Chinese films swept the country's box office during Christmas week, with four of the top five films being solely or partly produced in China.
The U.S.-China co-production "The Great Wall," directed by Zhang Yimou, continued its reign for a second week in theaters, earning $52.6 million. Its earnings have totaled $120.7 million, according to film industry consulting firm Artisan Gateway, making it Zhang's highest-grossing film. He has directed more than 20 movies.
Second place went to the Chinese romantic comedy “See You Tomorrow,” directed by legendary Hong Kong filmmaker Wong Kar-wai. The movie racked up $40.7 million in three days. The film stars Tony Leung, Takeshi Kaneshiro, Eason
The two films both received relatively poor reviews on Chinese fan-rating website Douban — "The Great Wall," which received a 5.5 out of 10, was largely condemned by film critics and moviegoers, while "See You Tomorrow" garnered a 4.4 rating.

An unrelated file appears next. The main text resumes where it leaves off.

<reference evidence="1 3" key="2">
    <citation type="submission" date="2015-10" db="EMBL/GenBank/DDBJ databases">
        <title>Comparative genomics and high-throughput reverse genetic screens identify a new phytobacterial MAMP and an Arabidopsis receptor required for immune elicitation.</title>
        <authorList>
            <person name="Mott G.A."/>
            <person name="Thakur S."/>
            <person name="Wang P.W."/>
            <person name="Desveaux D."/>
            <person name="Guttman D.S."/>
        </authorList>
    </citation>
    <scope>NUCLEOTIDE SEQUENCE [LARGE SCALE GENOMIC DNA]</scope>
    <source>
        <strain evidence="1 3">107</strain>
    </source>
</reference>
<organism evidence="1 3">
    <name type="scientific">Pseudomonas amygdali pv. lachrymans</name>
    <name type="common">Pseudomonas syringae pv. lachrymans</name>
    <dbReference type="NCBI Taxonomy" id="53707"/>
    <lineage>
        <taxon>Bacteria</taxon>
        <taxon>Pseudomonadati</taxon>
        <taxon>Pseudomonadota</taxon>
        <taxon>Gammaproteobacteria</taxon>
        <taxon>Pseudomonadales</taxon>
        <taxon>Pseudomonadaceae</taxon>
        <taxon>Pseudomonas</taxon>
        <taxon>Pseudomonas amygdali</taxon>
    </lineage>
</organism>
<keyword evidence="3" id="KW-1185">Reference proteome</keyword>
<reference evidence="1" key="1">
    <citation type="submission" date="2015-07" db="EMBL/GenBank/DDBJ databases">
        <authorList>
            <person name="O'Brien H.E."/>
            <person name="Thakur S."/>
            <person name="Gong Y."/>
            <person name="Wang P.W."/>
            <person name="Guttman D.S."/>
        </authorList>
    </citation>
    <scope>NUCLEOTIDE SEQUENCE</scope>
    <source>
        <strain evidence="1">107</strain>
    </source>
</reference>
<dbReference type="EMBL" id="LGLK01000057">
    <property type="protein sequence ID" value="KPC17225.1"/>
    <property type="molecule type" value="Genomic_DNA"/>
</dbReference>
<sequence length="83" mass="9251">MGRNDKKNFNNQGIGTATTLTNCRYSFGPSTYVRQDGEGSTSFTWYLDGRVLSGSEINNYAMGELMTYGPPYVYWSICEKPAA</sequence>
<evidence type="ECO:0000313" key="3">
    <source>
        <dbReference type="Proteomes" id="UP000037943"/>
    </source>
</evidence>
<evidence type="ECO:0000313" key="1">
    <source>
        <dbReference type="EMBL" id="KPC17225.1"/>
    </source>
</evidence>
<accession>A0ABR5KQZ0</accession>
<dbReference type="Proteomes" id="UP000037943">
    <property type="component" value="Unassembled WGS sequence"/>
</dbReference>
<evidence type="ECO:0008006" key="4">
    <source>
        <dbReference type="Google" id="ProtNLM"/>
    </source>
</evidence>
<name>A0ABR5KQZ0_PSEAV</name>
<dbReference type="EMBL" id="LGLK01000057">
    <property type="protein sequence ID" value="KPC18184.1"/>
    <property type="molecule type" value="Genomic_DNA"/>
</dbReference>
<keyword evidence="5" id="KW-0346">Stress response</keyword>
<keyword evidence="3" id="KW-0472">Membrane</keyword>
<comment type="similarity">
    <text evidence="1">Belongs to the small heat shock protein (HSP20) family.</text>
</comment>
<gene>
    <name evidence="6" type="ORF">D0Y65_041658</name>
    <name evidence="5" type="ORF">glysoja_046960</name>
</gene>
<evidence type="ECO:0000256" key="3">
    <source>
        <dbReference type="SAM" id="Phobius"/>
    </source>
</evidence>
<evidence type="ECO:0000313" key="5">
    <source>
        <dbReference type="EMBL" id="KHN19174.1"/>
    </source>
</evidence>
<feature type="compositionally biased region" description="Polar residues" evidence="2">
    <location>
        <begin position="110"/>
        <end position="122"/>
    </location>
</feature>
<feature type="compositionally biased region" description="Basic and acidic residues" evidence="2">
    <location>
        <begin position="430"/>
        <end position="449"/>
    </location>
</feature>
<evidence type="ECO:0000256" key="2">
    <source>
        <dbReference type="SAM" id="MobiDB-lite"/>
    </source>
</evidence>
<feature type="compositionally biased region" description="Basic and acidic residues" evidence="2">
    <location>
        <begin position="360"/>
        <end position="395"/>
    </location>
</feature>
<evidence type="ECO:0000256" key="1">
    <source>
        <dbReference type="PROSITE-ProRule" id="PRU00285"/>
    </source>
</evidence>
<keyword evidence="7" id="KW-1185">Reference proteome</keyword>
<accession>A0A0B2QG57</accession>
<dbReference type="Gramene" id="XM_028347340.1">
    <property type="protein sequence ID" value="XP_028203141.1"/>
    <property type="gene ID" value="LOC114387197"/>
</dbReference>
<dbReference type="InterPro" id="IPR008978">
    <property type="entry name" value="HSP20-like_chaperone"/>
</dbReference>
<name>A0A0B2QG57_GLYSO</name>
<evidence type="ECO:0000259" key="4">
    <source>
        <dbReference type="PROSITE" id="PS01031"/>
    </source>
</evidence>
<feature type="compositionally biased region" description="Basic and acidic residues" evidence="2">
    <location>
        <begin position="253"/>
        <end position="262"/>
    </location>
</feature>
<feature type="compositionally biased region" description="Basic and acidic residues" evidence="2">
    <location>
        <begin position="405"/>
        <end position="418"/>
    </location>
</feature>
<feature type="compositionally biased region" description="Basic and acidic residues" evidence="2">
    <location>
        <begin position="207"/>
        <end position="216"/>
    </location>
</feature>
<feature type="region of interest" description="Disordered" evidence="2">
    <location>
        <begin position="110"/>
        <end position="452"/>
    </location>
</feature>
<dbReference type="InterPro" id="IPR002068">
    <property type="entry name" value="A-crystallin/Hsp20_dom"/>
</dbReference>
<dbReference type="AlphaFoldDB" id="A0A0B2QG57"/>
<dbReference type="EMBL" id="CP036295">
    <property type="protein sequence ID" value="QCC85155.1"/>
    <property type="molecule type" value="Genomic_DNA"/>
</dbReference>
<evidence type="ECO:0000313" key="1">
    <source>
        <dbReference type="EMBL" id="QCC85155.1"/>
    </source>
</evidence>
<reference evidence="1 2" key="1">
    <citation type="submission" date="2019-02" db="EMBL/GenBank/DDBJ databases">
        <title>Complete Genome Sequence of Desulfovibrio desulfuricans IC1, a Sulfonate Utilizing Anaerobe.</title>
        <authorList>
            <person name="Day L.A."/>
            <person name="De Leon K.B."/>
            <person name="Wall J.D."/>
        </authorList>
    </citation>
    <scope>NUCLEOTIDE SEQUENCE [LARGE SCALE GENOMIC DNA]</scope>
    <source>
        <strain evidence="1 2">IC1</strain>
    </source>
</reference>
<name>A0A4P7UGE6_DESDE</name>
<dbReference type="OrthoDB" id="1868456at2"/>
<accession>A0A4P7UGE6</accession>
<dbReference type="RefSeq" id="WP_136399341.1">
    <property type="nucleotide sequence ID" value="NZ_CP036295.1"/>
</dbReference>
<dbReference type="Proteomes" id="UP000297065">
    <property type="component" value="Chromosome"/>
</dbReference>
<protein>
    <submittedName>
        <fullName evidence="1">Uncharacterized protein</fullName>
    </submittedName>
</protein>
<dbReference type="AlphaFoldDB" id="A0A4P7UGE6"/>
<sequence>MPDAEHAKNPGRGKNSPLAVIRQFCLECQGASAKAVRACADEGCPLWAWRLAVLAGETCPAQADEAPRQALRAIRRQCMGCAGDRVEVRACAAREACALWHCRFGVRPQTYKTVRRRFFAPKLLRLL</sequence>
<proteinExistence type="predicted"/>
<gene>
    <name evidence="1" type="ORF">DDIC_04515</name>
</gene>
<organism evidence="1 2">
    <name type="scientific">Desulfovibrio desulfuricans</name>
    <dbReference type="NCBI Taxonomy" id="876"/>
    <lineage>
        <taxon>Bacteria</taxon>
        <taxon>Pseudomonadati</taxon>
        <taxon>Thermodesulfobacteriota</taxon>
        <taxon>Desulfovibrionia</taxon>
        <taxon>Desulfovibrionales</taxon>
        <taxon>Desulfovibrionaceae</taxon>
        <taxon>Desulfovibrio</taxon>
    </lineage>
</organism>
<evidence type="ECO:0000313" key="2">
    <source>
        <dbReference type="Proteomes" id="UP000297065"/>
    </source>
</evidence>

One moviegoer wrote: "I have to apologize to Zhang Yimou. After watching 'See You Tomorrow,' I realized 'The Great Wall' was a really good movie."
In third place for the week was "Railroad Tigers," starring Jackie Chan and his son Jaycee Chan. The film, which received $31.4 million in receipts, tells the story of a Chinese railroad worker fighting against the Japanese in 1941.
The American war film "Hacksaw Ridge" ranked forth, adding $10.1 million in its third weekend for a 16-day total of $45 million. "The Wasted Times," produced by the Huayi Brothers and starring Ge You and Zhang Ziyi, slipped to fifth. The film drew $5.8 million last week, bringing its 10-day total to $15.3 million.